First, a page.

Christians? Paul’s analogy of the law as the paidagogos
serves to teach that ethnic distinctions should not be made a test of Christian
In Galatians 3:24-25 in
particular, and throughout the entire epistle in general, Paul has addressed a
change in the historical process through which God has interacted redemptively
with persons. Under the Mosaic law the Jews experienced certain restrictions on
their freedoms similar to those limitations a paidagogos might impose on a child. With the coming of age a yound
person can, and should, bid farewell to the period of the tutelage and
guardianship of the paidagogos. At
that point, life’s most important lessons have been internalized, and they
must then be lived out. The coming of Christ heralded the arrival of spiritual
maturity for those who believe in Him. Therefore, ”we are no longer under a
schoolmaster” (3:25), and each believer is “no longer a servant, . . . but
also an heir” (4:7). In the end “there is neither Jew nor Greek,” for we
are “all one in Christ Jesus” (3:28.
Quotations marked Goodspeed are from The New
Testament: An American Translation by E.J. Goodspeed, Copyright © 1923,
1948 by the Univ. of Chicago, Other translations cited include: The New
King James Version, Thomas Nelson, Inc., Publishers. The New English bible.
Copyright © The Delegates of the Oxford Univ. Press, 1961, 1970.
See the helpful article by N.H. Young,
“Paidagogos: The Social Setting of a Pauline Metaphor,” Novum Testamentum, 1987, 150-176.
See R.N. Longenecker, “The Pedagogical Nature
of the Law in Galatians 3:19—4:7,” Journal of the Evangelical Theological
Society, March 1982, 53-61.
A Word Study
Paul N. Jackson
Jackson is associate professor of Christian Studies, Union University, Jackson,
HIS YEAR OUR NATION
celebrates its 229th year of independence – freedom from the
shackles of servitude and bondage to England.
This celebration of liberation causes me to think of the day I received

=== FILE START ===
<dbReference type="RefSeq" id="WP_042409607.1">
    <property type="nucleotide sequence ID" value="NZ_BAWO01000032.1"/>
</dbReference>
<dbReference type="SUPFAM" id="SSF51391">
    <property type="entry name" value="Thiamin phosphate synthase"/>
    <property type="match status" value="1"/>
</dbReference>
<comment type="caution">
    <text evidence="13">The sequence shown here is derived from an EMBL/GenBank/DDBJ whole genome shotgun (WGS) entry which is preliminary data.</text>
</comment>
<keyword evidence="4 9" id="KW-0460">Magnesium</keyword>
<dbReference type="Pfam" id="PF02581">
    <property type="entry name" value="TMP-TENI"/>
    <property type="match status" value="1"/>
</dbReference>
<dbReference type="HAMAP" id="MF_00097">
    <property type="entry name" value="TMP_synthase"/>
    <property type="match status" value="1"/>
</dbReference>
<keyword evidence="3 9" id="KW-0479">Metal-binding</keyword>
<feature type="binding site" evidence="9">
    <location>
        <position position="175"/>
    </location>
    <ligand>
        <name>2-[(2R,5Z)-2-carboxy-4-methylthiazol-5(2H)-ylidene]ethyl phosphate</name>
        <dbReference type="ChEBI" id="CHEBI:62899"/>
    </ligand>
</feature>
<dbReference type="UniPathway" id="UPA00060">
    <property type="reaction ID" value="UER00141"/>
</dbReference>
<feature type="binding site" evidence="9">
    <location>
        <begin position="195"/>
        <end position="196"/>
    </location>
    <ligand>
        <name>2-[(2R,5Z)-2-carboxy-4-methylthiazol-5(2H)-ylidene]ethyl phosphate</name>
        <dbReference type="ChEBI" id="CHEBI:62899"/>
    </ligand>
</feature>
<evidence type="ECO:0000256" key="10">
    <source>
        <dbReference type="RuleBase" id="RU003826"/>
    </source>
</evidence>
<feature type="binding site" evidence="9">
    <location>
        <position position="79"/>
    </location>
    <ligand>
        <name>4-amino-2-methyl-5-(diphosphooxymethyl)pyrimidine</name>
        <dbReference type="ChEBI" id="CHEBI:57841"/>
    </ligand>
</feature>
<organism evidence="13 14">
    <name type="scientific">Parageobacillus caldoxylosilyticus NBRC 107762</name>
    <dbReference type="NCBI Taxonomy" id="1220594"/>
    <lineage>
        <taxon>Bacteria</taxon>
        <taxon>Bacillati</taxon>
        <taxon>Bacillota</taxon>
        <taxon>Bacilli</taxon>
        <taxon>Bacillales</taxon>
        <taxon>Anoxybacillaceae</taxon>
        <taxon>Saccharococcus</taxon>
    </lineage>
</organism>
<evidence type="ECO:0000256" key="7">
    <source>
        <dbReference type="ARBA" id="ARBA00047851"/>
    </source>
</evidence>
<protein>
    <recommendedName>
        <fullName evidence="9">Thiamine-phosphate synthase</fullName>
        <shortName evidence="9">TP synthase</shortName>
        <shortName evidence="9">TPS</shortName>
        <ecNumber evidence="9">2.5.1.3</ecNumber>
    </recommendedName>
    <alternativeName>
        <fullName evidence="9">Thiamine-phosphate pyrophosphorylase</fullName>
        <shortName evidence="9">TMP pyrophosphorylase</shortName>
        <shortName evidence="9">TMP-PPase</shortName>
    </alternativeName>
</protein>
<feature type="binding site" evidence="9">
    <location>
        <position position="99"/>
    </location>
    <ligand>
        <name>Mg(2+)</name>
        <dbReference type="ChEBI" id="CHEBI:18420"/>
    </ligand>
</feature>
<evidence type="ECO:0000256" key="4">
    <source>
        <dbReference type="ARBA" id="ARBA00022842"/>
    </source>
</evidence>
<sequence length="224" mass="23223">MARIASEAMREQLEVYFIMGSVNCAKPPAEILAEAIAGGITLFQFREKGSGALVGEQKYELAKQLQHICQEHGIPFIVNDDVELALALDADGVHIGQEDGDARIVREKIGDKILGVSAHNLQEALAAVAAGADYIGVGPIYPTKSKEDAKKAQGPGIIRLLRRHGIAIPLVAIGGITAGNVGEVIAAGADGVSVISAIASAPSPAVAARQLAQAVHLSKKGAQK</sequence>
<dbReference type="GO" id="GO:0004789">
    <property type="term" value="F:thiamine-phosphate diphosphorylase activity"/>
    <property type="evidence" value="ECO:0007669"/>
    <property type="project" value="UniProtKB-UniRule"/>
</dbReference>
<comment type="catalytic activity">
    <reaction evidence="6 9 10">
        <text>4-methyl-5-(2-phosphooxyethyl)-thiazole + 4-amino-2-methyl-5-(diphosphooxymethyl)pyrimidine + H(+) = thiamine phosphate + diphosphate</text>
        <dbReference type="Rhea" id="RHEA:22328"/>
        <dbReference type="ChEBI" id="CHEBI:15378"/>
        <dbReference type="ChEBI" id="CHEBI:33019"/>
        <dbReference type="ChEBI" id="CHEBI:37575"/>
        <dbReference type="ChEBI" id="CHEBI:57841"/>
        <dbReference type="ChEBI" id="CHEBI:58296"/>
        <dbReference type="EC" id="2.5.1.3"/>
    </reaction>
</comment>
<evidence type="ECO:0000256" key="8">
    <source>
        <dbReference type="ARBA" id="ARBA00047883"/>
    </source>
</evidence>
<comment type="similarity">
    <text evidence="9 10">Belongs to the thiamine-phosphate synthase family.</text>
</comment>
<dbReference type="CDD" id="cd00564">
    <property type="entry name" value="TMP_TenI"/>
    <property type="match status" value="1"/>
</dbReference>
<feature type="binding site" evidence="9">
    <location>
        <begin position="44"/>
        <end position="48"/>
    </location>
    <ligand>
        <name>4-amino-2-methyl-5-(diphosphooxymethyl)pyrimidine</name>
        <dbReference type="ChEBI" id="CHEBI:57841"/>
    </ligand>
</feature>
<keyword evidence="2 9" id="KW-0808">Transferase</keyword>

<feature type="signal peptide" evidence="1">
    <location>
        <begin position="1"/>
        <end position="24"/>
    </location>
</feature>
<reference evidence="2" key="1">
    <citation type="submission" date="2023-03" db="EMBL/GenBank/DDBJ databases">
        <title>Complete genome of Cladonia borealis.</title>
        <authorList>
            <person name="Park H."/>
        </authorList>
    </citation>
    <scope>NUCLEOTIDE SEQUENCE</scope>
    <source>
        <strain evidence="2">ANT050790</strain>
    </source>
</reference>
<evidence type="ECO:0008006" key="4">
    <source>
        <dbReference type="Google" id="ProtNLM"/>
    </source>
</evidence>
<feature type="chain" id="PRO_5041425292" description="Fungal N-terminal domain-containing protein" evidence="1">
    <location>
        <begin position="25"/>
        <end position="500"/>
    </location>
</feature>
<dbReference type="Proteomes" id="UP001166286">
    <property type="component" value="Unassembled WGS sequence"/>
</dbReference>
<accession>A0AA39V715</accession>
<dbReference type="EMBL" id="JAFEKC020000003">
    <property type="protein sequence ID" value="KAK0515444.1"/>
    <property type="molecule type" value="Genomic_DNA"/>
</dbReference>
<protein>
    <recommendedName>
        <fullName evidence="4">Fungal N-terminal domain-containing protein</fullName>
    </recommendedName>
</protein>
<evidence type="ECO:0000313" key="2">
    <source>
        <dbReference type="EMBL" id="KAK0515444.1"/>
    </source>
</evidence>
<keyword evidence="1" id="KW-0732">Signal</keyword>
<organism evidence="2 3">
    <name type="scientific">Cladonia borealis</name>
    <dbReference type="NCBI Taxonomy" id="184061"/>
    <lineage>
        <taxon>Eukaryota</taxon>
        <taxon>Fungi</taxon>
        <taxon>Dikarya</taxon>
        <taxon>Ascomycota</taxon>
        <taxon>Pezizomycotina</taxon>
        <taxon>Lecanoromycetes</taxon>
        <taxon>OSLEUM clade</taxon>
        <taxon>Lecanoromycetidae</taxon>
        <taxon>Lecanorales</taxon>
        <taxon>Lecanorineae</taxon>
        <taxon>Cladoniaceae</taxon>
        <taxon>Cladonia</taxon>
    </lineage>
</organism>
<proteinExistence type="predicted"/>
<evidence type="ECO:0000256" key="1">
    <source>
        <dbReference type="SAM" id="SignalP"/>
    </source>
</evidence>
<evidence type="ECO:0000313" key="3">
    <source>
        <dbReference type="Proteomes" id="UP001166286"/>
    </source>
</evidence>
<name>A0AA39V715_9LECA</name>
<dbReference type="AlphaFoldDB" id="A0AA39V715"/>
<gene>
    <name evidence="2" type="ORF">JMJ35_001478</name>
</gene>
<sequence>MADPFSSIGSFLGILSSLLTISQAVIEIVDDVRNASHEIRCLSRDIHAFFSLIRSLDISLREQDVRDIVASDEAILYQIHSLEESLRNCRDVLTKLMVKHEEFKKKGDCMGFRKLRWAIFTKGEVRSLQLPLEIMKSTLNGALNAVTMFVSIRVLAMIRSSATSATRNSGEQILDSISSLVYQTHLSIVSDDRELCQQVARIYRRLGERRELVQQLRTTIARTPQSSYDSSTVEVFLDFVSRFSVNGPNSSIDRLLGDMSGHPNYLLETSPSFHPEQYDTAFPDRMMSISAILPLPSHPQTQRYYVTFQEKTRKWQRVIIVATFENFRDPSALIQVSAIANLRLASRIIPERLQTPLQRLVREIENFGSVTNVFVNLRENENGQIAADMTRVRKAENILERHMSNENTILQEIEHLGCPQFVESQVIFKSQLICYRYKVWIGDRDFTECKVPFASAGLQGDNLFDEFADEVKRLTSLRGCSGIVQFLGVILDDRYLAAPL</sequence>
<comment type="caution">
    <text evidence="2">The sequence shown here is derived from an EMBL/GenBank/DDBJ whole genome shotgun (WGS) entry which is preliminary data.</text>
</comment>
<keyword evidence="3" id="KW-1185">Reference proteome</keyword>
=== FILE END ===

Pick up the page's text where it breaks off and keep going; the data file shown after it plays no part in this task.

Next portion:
Christ and was delivered from the crushing sentence of sin.
I was a 12-year-oldboy at the Venetian Hills Baptist Church in Atlanta,
Georgia in 1968. Also as I wrote
this article, I was preparing a message about the most dramatic biblical example
of liberation – the one Saul of Tarsus experienced on the Damascus road.
That day Jesus unexpectedly intercepted the murderous fanatic and
transformed him into a unwavering herald of the gospel he once tried to destroy.
America’s independence in 1776, my conversion at age 12, and Paul’s
Damascus road encounter are examples of redemption experiences.
conversion event gripped him so deeply that some 20 years later to the church at
Rome he devoted an entire letter to explain God’s redemptive work.1
In this letter we find the word under consideration for this article –
“redemption.” What was the
origin of the word?
Redemption in the Old Testament
theological idea of redemption – of an entity being redeemed – has a rich
heritage. Old Testament writers
described property, animals, persons, and the nation that were all redeemed (or
“bought back”) by the payment of a price.
The concept of a no-cost redemption would have been completely alien to
the people of Israel. Boaz and
Jeremiah, for example, played the role of “kinsman redeemer” involving the
“buying back” of property (Lev. 25:25-28; Ruth 3 – 4; Jer. 32:6-8).
Even though all the first-born males of all livestock belonged to God,
the Old Testament made provisions for buying back donkeys and unclean animals
(ex. 13:13; Num. 18:14-17).